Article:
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Oct 2nd, 2016, 07:34 PM
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Best of luck to you christabir!
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Oct 3rd, 2016, 06:15 PM
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Thanks Femi. It won't be for a few years (unless this election goes farther off the rails than it has already) but the plan is moving ahead.
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Oct 4th, 2016, 01:26 AM
  #18
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Christabir - Good luck to you as you move on to the next chapter! Have you already bought a home there as a first step? How would you settle the visa issue or will they grant you residency after a while? I guess the good thing is you will probably start clearing junk out of your garage now!

I am sure instinctively you know this is the right choice for you. Even though I am not anywhere near the 'standard' retirement age, I already have a short list of where I want to live after I stop working... assuming i am still alive and kicking then

Yeah I would love to experience the whole 4x4 driving experience but first i need to find travel buddies who are into doing that. Always have a pang of envy when I watch youtubes of people who do that. I need to seek out a 'local safari club' to meet likeminded folks.

Wow, iSimangaliso Wetland Park is really nice! yes, one of the reasons why I think Bots is picturesque is because I think the water at Okavango Delta really make a difference in photos. but this wetland look similar.
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Oct 4th, 2016, 05:43 PM
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No, haven't bought a home. There is a lot of development going on in KZN right now so we are shopping but not buying yet. It's too far to worry about a second home. It would be hard to check up on it. Most developing nations allow people to "buy" residency as a retired person. If you have any income from foreign sources (Social Security, pension) you can usually qualify. We won't have either, though SS will kick in later, so we have saved as many pennies as we could and should have enough. And they have first world medical care and insurance, though expensive, is available. No, I would not give up my US citizenship (no matter how screwed up it looks right now). We probably won't get citizenship in S Africa. We can still travel from there.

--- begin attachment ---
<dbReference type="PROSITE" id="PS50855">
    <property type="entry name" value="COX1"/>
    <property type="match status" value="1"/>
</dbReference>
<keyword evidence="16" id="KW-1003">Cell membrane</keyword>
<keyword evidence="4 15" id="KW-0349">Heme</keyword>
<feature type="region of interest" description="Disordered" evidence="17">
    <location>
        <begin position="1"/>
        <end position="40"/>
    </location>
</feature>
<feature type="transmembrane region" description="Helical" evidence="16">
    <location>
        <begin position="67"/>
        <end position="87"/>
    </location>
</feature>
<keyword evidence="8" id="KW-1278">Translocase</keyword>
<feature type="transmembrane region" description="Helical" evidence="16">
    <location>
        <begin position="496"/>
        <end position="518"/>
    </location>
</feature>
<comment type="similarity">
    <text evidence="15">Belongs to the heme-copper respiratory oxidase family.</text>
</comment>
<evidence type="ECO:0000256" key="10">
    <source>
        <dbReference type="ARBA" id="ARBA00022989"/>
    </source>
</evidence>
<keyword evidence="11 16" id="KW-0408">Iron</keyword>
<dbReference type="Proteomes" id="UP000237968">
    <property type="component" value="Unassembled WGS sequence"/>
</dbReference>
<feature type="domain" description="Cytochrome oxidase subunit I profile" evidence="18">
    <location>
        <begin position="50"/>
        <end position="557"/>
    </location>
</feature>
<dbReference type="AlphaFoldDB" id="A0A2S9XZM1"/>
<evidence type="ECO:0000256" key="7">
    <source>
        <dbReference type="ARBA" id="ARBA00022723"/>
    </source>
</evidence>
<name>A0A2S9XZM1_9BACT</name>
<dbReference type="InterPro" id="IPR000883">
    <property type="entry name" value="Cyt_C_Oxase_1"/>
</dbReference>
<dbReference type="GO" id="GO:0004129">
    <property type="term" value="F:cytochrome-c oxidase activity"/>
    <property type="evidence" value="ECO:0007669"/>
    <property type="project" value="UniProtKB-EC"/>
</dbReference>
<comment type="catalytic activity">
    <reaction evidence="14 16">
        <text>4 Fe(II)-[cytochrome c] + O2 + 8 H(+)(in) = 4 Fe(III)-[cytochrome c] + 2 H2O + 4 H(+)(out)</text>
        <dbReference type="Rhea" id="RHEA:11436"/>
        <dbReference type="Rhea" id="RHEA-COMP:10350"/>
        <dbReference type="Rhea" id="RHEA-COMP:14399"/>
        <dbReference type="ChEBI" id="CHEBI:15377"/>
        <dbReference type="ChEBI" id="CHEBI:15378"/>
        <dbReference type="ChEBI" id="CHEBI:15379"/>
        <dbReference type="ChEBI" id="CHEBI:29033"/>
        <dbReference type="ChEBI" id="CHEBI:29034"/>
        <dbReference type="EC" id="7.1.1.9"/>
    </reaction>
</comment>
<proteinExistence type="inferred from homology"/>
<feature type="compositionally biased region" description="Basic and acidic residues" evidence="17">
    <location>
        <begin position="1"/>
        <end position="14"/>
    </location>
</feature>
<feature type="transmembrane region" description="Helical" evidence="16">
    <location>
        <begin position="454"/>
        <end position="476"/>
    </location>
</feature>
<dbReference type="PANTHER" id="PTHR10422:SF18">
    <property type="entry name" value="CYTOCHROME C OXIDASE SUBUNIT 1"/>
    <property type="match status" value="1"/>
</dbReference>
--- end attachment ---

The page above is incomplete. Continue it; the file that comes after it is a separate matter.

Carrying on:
It's harder to move to another country than you think. If you are a U.S. citizen, it's even harder. Banking and investments are particularly difficult. Buying health insurance is complicated. Residency requirements are different everywhere - and the income or savings needed go up often. Two years ago S Africa and Argentina both doubled theirs. No telling what happens next time. Costa Rica is talking about changing theirs, same with Panama. And no work visas anywhere. S Africa was not on our retirement radar, not even until the third time we visited. We thought we'd be in a very different part of the world or be traveling nomads - 3-6 months in different countries depending on visas. Then we realized we needed health insurance....

I love the iSimangaliso Wetland Park. That whole area in northern KZN is beautiful from Tembe Elephant Park and Ndumo Reserve in the north to St Lucia to the south and Mkuze and Hluhluwe-iMfolozi in the middle is great. Then the Drakensberg mountains farther south are beautiful.

If you want some adventure but not ready for crazy adventure, the wilderness trails in Hluhluwe-iMfolozi are fantastic. They get excellent reviews. I live vicariously through people I recommend them to since health issues prevent me from doing it. I love hearing from them when they return saying the trails were the highlight of their trips. They have very basic camping ones and others that are a bit less basic.

Our last few trips have been to Kruger, drive south through Swaziland and stay the rest of the time in public and private reserves in KZN. It's a perfect trip. Our last trip we also included Marakele National Park, about three hours north of Joberg, which was stunningly beautiful. It's the Waterberg area - really nice. It was a nice place to stay for a few nights upon arrival at JNB.

Whatever you don't choose this time, do next time.
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Oct 4th, 2016, 08:02 PM
  #20
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you have given me many ideas. i am saving this thread and copying to a word document in my desktop as the convo progress.

it's funny how this thread evolve to you migrating to SA ! LOL but it is a much interesting discussion than the original topic.

i think most nomads take on travel health insurance, like this guy here http://www.nomadicmatt.com/travel-bl...vel-insurance/ (World Nomads insurance), that are not country-specific, so no matter where they travel to, they are protected. but i am sure there are many other types out there.

based on my limited reading, i believe why SA is so popular is because it is the most 'friendly' when it comes to the DIY type of safari - meaning, rent 4wd, drive around yourself, find animals, stay at camp, stay at reserves. it is probably not as easy to do the same, in say, kenya, tanzania, zimbabwe, or zambia. not to say impossible, but the infrastructure is just less developed? maybe it is easier in botswana or namibia. but bots is just freaking expensive as we have discussed!